Then in 2011, he was on the undercard of the Evander Holyfield vs Brian Nielsen bout in May 2011 where he fought Rene Dif, the frontman of Aqua, the band that ruined the world with ‘Barbie Girl’.

Despite weighing in at 15kg less than Dif, Tofting stood his ground with the fight ending in a tie.

Tofting turned to boxing after retirement and knocked out Danish TV personality Sidney Lee in just EIGHT SECONDS
He also knocked down Aqua popstar Rene Dif – despite weighing 15kg less – in a draw in 2011

Trouble was always around the corner…

As the Danish team prepared for the World Cup in 2002, Tofting and the Everton midfielder Thomas Gravesen decided to ambush team-mate Jesper Gronkjaer during some stretching exercises.

Pinning him down, they sprayed the Chelsea winger with water and then shoved ice cubes down his shorts. But the good-natured jape soon turned sour, as Gronkjaer sustained an eye injury during the attack.


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Tofting clashes with former Bayern Munich midfielder Steffan Effenberg[/caption]



Rio Ferdinand scores during a 3-0 England win against Denmark at the 2002 World Cup – Tofting retired from international football after the tournament[/caption]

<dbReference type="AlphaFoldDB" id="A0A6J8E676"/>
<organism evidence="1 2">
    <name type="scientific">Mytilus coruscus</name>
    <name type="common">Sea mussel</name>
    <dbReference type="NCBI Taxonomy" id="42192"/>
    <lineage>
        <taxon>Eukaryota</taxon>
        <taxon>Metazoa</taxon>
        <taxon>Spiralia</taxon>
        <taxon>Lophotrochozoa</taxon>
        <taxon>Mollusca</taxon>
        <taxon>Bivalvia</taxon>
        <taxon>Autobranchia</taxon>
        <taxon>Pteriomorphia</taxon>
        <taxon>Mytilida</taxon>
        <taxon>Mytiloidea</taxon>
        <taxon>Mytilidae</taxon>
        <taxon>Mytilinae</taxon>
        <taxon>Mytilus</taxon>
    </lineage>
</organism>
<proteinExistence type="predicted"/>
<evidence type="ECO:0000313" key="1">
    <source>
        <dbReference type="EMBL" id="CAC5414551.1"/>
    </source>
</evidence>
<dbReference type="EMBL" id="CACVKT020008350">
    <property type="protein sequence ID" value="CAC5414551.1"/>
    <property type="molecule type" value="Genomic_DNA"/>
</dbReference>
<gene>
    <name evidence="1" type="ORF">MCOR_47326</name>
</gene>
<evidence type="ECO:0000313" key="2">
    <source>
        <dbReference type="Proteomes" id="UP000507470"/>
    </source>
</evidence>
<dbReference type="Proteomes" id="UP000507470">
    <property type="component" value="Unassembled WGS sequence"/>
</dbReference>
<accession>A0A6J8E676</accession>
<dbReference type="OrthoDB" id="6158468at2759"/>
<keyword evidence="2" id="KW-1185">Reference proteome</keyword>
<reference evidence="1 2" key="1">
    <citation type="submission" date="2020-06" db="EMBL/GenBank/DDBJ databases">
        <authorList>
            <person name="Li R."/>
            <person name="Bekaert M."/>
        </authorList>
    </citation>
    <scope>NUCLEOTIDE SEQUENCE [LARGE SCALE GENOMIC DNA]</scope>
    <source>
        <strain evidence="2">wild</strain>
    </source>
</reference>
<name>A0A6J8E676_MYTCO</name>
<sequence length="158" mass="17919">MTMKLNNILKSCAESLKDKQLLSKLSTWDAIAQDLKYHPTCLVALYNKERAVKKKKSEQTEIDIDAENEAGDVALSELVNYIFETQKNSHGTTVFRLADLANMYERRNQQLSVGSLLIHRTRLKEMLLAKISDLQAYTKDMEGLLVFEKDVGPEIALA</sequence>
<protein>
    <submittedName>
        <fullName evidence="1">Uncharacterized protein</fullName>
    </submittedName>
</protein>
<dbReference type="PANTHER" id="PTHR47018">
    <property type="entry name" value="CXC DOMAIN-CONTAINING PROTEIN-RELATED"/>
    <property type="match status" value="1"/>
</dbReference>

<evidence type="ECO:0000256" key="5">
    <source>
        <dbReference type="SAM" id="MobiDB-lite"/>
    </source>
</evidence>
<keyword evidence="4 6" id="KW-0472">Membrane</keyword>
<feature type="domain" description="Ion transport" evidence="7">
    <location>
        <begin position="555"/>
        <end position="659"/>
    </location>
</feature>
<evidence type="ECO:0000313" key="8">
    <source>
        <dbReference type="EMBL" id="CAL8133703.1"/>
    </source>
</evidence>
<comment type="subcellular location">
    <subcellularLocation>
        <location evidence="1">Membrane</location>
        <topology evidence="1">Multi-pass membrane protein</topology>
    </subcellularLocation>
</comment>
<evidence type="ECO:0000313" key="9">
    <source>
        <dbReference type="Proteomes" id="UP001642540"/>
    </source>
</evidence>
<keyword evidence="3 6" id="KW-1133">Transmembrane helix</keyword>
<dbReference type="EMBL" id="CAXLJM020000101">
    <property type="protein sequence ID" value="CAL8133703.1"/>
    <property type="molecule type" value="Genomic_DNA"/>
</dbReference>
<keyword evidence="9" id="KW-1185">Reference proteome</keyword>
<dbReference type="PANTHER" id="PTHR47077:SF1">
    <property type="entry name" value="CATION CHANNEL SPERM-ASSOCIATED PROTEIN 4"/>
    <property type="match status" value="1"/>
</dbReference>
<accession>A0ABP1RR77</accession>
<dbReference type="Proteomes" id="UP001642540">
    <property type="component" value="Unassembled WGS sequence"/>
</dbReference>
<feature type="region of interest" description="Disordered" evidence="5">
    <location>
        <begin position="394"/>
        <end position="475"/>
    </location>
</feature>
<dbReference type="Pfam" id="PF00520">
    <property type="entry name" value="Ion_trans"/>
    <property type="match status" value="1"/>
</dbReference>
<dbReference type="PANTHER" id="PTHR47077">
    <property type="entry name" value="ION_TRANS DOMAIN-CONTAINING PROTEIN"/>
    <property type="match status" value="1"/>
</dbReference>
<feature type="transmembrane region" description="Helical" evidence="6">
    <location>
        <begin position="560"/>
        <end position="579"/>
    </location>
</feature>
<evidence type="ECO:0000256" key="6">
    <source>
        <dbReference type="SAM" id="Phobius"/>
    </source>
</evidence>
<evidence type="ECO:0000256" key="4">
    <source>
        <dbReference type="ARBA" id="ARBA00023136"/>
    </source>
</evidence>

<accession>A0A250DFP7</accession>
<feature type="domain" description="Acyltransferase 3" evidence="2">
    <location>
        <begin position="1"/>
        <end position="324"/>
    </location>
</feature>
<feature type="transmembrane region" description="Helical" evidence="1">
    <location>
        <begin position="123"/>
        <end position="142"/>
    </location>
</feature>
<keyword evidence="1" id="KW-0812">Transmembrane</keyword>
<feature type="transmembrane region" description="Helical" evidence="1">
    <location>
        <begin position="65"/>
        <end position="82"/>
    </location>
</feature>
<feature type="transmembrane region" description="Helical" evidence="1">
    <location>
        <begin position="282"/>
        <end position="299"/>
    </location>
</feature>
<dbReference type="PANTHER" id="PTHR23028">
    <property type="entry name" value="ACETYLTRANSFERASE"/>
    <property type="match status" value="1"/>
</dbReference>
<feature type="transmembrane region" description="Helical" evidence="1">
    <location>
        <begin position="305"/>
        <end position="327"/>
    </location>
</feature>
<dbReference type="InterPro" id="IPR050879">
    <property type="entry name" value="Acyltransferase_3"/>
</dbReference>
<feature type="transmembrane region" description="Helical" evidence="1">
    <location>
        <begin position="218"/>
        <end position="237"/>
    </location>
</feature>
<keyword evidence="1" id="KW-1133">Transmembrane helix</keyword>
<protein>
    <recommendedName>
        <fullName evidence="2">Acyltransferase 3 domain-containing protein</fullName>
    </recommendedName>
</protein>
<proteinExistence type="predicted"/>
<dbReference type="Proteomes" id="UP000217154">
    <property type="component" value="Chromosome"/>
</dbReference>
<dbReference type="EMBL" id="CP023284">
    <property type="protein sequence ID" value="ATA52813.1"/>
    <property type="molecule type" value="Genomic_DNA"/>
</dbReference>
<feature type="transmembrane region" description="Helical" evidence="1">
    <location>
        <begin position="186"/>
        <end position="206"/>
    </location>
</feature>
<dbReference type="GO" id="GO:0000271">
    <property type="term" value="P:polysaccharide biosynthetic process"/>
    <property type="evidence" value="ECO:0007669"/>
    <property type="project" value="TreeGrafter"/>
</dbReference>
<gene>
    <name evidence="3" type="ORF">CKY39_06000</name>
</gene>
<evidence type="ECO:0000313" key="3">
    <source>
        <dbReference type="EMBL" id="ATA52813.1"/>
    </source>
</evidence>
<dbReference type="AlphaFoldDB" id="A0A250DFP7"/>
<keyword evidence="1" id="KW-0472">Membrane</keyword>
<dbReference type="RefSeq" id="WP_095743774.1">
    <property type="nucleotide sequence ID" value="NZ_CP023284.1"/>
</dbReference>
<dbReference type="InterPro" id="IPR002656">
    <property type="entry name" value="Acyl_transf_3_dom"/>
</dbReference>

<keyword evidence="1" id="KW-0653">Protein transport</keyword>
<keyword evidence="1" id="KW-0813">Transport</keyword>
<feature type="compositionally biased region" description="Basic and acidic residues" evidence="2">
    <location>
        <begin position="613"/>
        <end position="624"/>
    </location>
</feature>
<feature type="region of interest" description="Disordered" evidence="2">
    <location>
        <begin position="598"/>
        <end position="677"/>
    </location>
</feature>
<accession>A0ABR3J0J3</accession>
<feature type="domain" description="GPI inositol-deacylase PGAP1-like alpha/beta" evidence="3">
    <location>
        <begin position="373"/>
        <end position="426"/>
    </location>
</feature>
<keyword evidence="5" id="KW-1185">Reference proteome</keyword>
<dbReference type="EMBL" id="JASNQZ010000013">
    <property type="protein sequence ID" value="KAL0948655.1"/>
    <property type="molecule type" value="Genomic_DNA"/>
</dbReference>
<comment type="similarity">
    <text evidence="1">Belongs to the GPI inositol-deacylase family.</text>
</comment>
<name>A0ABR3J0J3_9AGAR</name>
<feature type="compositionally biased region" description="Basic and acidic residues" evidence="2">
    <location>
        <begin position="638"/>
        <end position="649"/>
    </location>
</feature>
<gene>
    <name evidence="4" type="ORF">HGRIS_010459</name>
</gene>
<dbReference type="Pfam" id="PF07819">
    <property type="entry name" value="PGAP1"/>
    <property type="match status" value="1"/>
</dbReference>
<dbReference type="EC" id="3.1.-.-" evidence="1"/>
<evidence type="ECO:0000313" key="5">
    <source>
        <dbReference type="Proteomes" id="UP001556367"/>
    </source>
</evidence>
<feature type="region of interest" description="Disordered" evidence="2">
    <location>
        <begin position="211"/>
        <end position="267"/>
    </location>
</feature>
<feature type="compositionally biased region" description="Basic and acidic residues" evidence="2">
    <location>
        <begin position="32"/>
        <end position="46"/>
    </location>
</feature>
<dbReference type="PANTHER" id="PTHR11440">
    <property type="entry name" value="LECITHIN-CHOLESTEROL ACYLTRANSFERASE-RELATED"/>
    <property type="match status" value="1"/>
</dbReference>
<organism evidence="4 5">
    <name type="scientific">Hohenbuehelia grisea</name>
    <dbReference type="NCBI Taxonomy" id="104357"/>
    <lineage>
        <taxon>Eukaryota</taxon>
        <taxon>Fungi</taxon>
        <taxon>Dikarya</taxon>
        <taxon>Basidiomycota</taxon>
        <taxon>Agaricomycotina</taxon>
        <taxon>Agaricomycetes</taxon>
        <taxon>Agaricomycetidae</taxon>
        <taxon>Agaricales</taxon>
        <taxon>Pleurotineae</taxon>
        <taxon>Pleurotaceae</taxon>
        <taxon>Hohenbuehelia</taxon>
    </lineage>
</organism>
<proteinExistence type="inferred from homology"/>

Gronkjaer wasn’t happy and when he confronted Tofting the pair began wrestling, with Tofting grabbing his team-mate by the throat.

“They were just horsing around before then suddenly it was a serious fight,” said one witness.

“It was over quickly, maybe five or six seconds, but it was a real fight – Tofting had his hand around his throat.

“Team officials shouted ‘stop, stop’ and Tofting finally let him go.”

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After Bolton Tofting headed to China before returning to Denmark[/caption]

But maybe there’s a reason for it…

Tofting was orphaned at the age of 13.

He had returned home from school one day to find the body of his mother, who had been shot by his father. Soon after, his father shot himself, leaving the young Stig to be brought up by his grandmother.

The tragedy had long been kept a secret by those in the game and the media but was reported in a Danish magazine in 2002 in the lead-up to the World Cup.